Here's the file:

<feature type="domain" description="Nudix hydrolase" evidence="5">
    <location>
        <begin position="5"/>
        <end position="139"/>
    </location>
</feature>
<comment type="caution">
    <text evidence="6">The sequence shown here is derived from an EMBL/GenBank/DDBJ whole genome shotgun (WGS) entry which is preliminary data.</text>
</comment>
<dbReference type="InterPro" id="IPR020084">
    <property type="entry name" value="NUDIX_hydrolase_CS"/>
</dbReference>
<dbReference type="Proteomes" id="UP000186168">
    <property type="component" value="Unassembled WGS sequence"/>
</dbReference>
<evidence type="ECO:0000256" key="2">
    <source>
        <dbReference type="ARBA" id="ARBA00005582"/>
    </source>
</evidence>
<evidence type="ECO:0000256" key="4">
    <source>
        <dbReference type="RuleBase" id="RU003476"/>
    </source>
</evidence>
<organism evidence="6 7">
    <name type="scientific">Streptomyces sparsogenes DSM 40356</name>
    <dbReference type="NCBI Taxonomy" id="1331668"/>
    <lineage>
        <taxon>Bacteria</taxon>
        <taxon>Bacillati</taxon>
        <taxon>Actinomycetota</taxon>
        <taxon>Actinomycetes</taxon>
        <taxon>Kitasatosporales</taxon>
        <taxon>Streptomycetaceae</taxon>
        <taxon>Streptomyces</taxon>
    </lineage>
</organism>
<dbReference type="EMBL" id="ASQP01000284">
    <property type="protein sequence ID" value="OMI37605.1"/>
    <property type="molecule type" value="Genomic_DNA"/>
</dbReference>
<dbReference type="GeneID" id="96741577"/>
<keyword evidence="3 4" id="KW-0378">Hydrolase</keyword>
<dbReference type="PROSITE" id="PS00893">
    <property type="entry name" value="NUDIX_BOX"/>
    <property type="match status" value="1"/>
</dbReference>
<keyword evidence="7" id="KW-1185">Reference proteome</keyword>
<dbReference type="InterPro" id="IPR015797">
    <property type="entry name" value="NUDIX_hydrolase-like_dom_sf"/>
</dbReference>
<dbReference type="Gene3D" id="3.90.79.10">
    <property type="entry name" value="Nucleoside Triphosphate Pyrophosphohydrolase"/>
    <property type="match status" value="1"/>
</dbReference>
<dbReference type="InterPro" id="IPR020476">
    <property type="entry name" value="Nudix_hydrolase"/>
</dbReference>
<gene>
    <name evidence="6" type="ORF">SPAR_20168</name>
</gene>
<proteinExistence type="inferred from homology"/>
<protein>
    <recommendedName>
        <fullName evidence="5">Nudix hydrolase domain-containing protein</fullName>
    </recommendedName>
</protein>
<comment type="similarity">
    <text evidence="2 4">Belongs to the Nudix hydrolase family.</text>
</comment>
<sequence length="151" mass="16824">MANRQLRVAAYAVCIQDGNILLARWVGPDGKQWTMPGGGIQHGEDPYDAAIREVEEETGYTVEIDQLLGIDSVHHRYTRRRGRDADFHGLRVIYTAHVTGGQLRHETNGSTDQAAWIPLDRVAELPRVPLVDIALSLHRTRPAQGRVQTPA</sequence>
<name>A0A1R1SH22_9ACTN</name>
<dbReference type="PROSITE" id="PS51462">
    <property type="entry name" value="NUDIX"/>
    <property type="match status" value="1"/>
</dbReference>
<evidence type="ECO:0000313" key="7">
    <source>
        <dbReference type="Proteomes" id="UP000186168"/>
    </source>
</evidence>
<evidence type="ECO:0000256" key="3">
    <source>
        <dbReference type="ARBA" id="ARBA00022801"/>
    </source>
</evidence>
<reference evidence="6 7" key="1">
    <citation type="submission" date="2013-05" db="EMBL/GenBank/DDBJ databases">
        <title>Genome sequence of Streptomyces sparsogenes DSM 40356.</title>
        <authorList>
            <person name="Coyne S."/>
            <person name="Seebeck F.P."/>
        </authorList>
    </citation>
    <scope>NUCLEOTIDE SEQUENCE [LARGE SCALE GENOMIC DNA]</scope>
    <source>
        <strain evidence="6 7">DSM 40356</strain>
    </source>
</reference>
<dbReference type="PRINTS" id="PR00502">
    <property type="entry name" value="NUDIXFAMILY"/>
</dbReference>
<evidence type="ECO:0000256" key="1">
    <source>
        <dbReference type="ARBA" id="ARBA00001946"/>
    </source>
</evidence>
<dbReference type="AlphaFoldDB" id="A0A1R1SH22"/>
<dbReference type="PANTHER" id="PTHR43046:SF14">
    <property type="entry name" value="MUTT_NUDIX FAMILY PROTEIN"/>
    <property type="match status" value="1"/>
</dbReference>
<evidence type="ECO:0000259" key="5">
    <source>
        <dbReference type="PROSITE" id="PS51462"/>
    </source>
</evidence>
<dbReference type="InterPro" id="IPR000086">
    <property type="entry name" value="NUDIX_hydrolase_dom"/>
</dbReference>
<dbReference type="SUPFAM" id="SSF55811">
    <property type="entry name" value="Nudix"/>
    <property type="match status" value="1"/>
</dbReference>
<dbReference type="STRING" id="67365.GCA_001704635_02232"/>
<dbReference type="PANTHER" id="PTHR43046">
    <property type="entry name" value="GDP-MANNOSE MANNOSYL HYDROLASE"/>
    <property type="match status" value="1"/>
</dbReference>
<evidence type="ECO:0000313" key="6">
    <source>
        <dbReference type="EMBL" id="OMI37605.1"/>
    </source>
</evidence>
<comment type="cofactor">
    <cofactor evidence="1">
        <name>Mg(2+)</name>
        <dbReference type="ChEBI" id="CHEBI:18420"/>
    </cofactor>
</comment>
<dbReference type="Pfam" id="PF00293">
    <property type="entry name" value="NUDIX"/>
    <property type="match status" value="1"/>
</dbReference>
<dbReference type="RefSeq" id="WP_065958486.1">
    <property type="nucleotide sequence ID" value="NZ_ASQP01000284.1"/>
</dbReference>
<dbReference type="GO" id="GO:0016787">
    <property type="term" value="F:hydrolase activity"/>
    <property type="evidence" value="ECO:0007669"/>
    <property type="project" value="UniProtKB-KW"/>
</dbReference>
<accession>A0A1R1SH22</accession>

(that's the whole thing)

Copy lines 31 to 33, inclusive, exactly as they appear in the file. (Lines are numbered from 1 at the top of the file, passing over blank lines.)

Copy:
        <taxon>Bacillati</taxon>
        <taxon>Actinomycetota</taxon>
        <taxon>Actinomycetes</taxon>